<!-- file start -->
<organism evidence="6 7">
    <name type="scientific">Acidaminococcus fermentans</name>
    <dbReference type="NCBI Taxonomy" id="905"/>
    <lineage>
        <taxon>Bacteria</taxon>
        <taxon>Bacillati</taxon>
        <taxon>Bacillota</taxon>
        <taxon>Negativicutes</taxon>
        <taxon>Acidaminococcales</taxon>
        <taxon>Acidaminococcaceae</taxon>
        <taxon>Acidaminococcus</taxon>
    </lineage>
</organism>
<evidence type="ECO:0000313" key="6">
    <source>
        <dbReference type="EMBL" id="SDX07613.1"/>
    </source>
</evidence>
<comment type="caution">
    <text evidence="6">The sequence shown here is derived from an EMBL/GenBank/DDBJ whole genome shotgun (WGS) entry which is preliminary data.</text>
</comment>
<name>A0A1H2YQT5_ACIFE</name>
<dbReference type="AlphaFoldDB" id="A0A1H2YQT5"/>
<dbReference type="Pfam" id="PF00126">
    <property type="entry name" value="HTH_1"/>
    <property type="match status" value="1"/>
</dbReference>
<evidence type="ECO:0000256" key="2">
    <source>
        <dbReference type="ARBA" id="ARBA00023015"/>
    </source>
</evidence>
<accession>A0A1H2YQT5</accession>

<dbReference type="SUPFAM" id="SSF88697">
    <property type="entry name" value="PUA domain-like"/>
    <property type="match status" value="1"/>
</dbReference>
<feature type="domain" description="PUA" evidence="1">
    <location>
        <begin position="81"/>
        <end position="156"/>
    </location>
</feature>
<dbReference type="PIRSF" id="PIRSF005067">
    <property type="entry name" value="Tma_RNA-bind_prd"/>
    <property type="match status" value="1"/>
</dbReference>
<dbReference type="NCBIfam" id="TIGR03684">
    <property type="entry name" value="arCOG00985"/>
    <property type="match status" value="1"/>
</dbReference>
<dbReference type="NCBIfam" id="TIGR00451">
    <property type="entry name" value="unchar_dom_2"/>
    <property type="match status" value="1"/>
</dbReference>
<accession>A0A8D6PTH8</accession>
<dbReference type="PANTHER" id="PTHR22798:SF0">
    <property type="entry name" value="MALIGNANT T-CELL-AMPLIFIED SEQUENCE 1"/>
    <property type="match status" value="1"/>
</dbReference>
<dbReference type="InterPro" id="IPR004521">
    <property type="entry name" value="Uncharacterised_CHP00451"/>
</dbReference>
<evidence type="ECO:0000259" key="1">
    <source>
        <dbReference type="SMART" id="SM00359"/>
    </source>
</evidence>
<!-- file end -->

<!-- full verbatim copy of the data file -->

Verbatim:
<organism evidence="6 7">
    <name type="scientific">Acidaminococcus fermentans</name>
    <dbReference type="NCBI Taxonomy" id="905"/>
    <lineage>
        <taxon>Bacteria</taxon>
        <taxon>Bacillati</taxon>
        <taxon>Bacillota</taxon>
        <taxon>Negativicutes</taxon>
        <taxon>Acidaminococcales</taxon>
        <taxon>Acidaminococcaceae</taxon>
        <taxon>Acidaminococcus</taxon>
    </lineage>
</organism>
<evidence type="ECO:0000313" key="6">
    <source>
        <dbReference type="EMBL" id="SDX07613.1"/>
    </source>
</evidence>
<comment type="caution">
    <text evidence="6">The sequence shown here is derived from an EMBL/GenBank/DDBJ whole genome shotgun (WGS) entry which is preliminary data.</text>
</comment>
<name>A0A1H2YQT5_ACIFE</name>
<dbReference type="AlphaFoldDB" id="A0A1H2YQT5"/>
<dbReference type="Pfam" id="PF00126">
    <property type="entry name" value="HTH_1"/>
    <property type="match status" value="1"/>
</dbReference>
<evidence type="ECO:0000256" key="2">
    <source>
        <dbReference type="ARBA" id="ARBA00023015"/>
    </source>
</evidence>
<accession>A0A1H2YQT5</accession>

<dbReference type="SUPFAM" id="SSF88697">
    <property type="entry name" value="PUA domain-like"/>
    <property type="match status" value="1"/>
</dbReference>
<feature type="domain" description="PUA" evidence="1">
    <location>
        <begin position="81"/>
        <end position="156"/>
    </location>
</feature>
<dbReference type="PIRSF" id="PIRSF005067">
    <property type="entry name" value="Tma_RNA-bind_prd"/>
    <property type="match status" value="1"/>
</dbReference>
<dbReference type="NCBIfam" id="TIGR03684">
    <property type="entry name" value="arCOG00985"/>
    <property type="match status" value="1"/>
</dbReference>
<dbReference type="NCBIfam" id="TIGR00451">
    <property type="entry name" value="unchar_dom_2"/>
    <property type="match status" value="1"/>
</dbReference>
<accession>A0A8D6PTH8</accession>
<dbReference type="PANTHER" id="PTHR22798:SF0">
    <property type="entry name" value="MALIGNANT T-CELL-AMPLIFIED SEQUENCE 1"/>
    <property type="match status" value="1"/>
</dbReference>
<dbReference type="InterPro" id="IPR004521">
    <property type="entry name" value="Uncharacterised_CHP00451"/>
</dbReference>
<evidence type="ECO:0000259" key="1">
    <source>
        <dbReference type="SMART" id="SM00359"/>
    </source>
</evidence>